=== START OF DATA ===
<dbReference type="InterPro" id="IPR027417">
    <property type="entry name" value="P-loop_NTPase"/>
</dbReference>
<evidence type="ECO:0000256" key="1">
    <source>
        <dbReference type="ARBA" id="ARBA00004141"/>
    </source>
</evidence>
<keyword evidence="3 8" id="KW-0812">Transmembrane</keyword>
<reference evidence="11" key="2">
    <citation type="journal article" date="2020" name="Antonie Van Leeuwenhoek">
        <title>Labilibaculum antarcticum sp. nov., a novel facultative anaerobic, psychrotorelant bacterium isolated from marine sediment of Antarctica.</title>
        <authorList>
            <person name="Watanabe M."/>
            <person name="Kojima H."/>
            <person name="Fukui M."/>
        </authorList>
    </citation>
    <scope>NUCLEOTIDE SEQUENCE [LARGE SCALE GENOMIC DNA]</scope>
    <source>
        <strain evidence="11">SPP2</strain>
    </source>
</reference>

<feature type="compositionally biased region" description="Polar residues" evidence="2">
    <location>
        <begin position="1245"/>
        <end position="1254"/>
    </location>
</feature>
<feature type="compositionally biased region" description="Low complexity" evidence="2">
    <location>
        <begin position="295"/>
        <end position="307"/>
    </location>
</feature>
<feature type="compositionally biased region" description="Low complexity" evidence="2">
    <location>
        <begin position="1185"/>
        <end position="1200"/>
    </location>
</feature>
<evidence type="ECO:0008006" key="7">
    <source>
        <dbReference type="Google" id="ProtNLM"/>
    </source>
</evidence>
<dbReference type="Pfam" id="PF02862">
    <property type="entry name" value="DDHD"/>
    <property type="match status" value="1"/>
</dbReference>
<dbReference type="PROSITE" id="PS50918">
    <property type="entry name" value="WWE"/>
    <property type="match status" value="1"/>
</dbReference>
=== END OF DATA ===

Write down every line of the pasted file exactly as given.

<dbReference type="InterPro" id="IPR027417">
    <property type="entry name" value="P-loop_NTPase"/>
</dbReference>
<evidence type="ECO:0000256" key="1">
    <source>
        <dbReference type="ARBA" id="ARBA00004141"/>
    </source>
</evidence>
<keyword evidence="3 8" id="KW-0812">Transmembrane</keyword>
<reference evidence="11" key="2">
    <citation type="journal article" date="2020" name="Antonie Van Leeuwenhoek">
        <title>Labilibaculum antarcticum sp. nov., a novel facultative anaerobic, psychrotorelant bacterium isolated from marine sediment of Antarctica.</title>
        <authorList>
            <person name="Watanabe M."/>
            <person name="Kojima H."/>
            <person name="Fukui M."/>
        </authorList>
    </citation>
    <scope>NUCLEOTIDE SEQUENCE [LARGE SCALE GENOMIC DNA]</scope>
    <source>
        <strain evidence="11">SPP2</strain>
    </source>
</reference>

<feature type="compositionally biased region" description="Polar residues" evidence="2">
    <location>
        <begin position="1245"/>
        <end position="1254"/>
    </location>
</feature>
<feature type="compositionally biased region" description="Low complexity" evidence="2">
    <location>
        <begin position="295"/>
        <end position="307"/>
    </location>
</feature>
<feature type="compositionally biased region" description="Low complexity" evidence="2">
    <location>
        <begin position="1185"/>
        <end position="1200"/>
    </location>
</feature>
<evidence type="ECO:0008006" key="7">
    <source>
        <dbReference type="Google" id="ProtNLM"/>
    </source>
</evidence>
<dbReference type="Pfam" id="PF02862">
    <property type="entry name" value="DDHD"/>
    <property type="match status" value="1"/>
</dbReference>
<dbReference type="PROSITE" id="PS50918">
    <property type="entry name" value="WWE"/>
    <property type="match status" value="1"/>
</dbReference>